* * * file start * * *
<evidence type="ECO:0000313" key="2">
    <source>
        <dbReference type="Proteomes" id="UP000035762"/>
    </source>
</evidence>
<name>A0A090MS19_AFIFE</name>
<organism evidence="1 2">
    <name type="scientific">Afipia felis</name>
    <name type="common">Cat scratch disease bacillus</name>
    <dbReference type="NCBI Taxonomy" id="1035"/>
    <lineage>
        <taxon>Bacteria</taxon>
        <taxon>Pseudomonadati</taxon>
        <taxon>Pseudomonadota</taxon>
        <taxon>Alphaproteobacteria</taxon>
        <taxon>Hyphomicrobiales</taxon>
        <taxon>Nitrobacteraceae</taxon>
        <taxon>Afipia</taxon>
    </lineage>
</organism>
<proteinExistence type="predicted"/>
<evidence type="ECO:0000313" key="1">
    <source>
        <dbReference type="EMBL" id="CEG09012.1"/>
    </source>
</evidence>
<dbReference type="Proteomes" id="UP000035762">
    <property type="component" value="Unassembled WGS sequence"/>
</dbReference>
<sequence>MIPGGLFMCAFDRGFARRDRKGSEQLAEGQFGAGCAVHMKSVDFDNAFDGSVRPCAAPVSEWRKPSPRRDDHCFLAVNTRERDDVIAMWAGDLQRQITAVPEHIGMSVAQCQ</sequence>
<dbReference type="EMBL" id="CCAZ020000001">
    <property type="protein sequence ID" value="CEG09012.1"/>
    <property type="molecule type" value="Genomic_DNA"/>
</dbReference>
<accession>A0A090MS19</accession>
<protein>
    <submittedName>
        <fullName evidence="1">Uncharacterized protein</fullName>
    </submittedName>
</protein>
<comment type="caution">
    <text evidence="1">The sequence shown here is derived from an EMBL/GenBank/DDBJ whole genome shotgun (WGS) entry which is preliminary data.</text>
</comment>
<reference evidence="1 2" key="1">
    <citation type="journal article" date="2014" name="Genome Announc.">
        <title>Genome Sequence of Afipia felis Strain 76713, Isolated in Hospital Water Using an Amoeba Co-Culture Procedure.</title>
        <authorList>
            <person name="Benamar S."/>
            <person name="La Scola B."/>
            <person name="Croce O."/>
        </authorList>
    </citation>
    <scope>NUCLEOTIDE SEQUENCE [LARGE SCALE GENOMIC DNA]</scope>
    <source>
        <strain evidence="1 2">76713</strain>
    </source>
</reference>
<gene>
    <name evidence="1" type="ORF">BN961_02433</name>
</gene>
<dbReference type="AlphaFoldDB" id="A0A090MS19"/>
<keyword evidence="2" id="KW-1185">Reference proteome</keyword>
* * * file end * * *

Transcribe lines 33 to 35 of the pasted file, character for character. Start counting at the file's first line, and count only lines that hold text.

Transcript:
    <property type="molecule type" value="Genomic_DNA"/>
</dbReference>
<accession>A0A090MS19</accession>